[ExI] BBC Easter Island documentary

Alfio Puglisi puglisi at arcetri.astro.it
Thu Feb 13 14:19:08 UTC 2014

On Thu, Feb 13, 2014 at 2:34 PM, BillK <pharos at gmail.com> wrote:

> On Thu, Feb 13, 2014 at 12:48 PM, Alfio Puglisi  wrote:
> > Interesting video. But after watching it, I proceeded to re-read the
> chapter
> > about Easter Island on Diamond's "Collapse" book, written in 2005. It
> > describes everything shown in the video, and many more details, in the
> end
> > supporting the traditional view of overpopulation and environmental
> > collapse. The video goes to great lenghts to refute the accuse of
> > cannibalism, which is horrorific to us but no big deal for other
> > populations, and is in the end just a side note on the whole story. The
> only
> > thing displayed even more prominently is the narcissism of the
> > protagonist... he's omnipresent in the shoots.
> >
> >
> The presenter, Jago Cooper, is a well-credentialled archeologist
> presently working for the British Museum as Curator of the Americas in
> the department of Africa, Oceania and the Americas. He has many
> published papers.
> I think he is explaining the latest research findings, which seem to
> contradict Diamond's 'Just so' story. A native population being
> destroyed by contact with Europeans through disease, slavery and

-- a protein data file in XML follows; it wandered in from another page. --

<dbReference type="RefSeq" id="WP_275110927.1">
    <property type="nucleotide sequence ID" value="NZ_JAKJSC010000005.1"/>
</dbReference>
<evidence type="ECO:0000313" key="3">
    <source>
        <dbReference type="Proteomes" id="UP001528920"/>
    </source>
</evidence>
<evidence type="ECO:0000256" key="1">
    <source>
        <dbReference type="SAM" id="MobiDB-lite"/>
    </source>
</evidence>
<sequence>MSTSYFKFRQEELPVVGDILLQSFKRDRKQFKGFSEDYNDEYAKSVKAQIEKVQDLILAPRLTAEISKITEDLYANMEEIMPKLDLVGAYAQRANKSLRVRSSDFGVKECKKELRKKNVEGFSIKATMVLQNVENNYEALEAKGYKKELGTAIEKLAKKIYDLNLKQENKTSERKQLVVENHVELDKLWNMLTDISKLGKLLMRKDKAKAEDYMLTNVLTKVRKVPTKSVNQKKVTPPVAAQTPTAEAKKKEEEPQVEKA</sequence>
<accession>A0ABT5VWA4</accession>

> invasion has happened many times elsewhere.
> <http://britishmuseum.academia.edu/JagoCooper>
> Cooper is much involved in popularising archaeology through television
> and has done several programs. I wouldn't worry about him appearing a
> lot in the video. Most of the time he is talking and explaining
> something. Attenborough has been appearing in nature documentaries for
> 70 years!

I was not trying to criticize him, sorry if I gave that impression. It's
just that it was the most lasting impression that I took from the video :-)

It seems to me that both (Cooper and Diamond) agree that disease and
slavery took a heavy toll on Easter's population, Diamond uses exactly this
argument to support the theory of a huge population (20,000 inhabitants or
more) in pre-European contact times, in the face of drastically reduced
census numbers (about 2,000) not even a century after that.

I guess the exotic vacation is in order... who's joining?


> The long video is no longer available, but there are a few short clips
> here:
> <http://www.bbc.co.uk/programmes/b03srmm6/clips>
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